Allergic Rhinitis

Allergic Rhinitis

Allergic rhinitis affects approximately 10%-20% of the U.S. population and 40% of children. Mean age of onset is 8-12 year.

Clinical presentation usually consists of sneezing, nasal congestion, cough, postnasal drip, loss of or alteration of smell, and sensation of plugged ears.

Etiology due to:
  • Pollens in the springtime, ragweed in fall, grasses in the summer
  • Dust, mites, animal allergens
  • Smoke or any irritants
  • Perfumes, detergents, soaps
  • Changes in atmospheric temperature


Non pharmacologic Therapy
  • Maintain allergen-free environment by covering mattresses and pillows with allergen-proof casings, eliminating animal products, and removing dust collecting fixtures.
  • Air purifiers and dust filters
  • Maintain humidity to below 50% to prevent dust mites or mold
  • Use air conditioners, especially in the bedroom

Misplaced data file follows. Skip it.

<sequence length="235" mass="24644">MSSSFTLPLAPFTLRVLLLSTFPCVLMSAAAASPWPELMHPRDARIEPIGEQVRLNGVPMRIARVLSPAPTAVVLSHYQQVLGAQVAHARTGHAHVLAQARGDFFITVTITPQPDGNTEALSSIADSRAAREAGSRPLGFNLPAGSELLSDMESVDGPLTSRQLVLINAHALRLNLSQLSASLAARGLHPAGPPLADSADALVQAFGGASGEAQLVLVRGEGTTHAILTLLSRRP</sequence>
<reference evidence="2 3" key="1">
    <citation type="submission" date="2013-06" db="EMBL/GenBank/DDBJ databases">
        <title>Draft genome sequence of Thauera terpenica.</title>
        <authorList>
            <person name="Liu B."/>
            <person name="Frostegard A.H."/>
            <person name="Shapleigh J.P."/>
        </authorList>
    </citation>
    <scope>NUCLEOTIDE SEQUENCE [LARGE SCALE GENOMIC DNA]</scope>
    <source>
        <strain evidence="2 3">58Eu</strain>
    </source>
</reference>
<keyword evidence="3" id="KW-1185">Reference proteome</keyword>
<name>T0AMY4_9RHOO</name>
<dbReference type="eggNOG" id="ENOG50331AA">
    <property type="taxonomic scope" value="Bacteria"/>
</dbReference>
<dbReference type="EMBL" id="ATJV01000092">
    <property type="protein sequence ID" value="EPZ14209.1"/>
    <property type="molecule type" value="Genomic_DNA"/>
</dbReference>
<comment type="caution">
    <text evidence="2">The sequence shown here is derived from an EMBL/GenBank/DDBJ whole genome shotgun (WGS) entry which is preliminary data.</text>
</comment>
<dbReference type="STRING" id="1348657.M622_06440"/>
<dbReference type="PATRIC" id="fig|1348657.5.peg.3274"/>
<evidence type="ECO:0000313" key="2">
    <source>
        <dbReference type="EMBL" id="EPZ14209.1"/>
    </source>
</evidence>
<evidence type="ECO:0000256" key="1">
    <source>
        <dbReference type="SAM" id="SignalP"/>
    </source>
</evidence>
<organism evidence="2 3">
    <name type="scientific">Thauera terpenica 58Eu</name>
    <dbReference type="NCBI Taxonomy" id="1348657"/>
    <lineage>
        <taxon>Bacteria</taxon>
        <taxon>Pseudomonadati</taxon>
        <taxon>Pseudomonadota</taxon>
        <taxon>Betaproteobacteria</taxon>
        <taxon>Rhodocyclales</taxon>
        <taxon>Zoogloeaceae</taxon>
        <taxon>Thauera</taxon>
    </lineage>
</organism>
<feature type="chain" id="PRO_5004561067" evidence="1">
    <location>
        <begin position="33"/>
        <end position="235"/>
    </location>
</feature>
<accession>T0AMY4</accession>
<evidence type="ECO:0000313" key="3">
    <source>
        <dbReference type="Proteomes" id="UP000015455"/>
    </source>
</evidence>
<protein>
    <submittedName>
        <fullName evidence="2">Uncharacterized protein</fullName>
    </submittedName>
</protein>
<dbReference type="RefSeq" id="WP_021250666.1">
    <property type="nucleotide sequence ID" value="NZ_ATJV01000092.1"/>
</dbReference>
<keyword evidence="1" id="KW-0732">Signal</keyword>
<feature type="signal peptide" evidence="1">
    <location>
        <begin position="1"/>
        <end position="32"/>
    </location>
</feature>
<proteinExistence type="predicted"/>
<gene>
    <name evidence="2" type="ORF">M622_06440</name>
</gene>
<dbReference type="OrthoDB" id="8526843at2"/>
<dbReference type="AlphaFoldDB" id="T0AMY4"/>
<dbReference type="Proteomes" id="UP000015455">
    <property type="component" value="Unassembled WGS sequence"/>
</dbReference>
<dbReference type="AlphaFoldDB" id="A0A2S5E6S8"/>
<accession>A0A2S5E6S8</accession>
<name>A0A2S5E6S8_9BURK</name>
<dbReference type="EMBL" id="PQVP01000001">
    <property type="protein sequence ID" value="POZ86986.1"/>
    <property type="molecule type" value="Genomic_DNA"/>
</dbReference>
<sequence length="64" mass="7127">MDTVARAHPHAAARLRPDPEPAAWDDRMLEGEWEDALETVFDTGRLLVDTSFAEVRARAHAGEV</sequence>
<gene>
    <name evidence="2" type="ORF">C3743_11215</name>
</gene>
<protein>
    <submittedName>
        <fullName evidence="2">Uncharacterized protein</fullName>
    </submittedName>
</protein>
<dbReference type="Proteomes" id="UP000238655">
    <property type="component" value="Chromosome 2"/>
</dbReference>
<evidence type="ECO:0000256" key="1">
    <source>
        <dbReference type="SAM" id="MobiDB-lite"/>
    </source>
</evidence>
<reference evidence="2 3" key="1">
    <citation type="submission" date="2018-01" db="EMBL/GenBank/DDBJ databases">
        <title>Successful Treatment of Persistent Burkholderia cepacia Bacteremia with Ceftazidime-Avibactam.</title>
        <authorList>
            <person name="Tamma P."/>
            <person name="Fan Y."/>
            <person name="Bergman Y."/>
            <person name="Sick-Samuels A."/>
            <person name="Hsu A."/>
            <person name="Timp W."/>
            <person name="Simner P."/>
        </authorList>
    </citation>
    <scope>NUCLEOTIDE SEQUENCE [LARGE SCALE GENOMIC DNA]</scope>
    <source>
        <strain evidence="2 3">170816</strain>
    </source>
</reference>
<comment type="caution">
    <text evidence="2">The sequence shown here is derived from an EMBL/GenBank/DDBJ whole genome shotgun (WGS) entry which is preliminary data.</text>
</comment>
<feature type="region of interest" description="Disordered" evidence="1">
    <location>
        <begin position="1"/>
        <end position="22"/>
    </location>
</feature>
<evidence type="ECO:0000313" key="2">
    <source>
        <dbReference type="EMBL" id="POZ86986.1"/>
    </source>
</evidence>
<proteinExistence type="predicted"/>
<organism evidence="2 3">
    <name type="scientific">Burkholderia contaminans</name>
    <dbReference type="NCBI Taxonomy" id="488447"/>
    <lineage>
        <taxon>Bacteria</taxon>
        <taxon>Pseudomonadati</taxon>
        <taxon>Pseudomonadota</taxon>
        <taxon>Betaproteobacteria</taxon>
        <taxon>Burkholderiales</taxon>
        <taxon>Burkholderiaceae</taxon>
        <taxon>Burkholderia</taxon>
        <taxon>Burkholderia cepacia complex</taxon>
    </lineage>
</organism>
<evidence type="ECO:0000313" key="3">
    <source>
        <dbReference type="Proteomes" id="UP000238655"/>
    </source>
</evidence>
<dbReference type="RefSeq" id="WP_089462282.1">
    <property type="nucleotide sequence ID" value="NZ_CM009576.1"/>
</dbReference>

• Remove pets from homes of patients with suspected sensitivity to animal allergens
  • Use of acupuncture to treat is controversial
Pharmacological Therapy
  • Topical nasal steroids are very effective and I prefer as first line treatment in adults. Ex. Fluticasone (Flonase).
  • Oral Antihistamine, first generation antihistamine, ex. Benadryl, can cause considerable sedation and anticholinergic symptoms. Second generation antihistamine, ex. Loratadine (Claritin), Cetirizine (Zyrtec), are preferred since they cause less sedation and anticholinergic effects.
  • Oral leukotriene receptor antagonist, ex. Montelukast (Singulair), commonly used for asthma is also effective for allergic rhinitis.
  • Cromolyn sodium used for prophylaxis.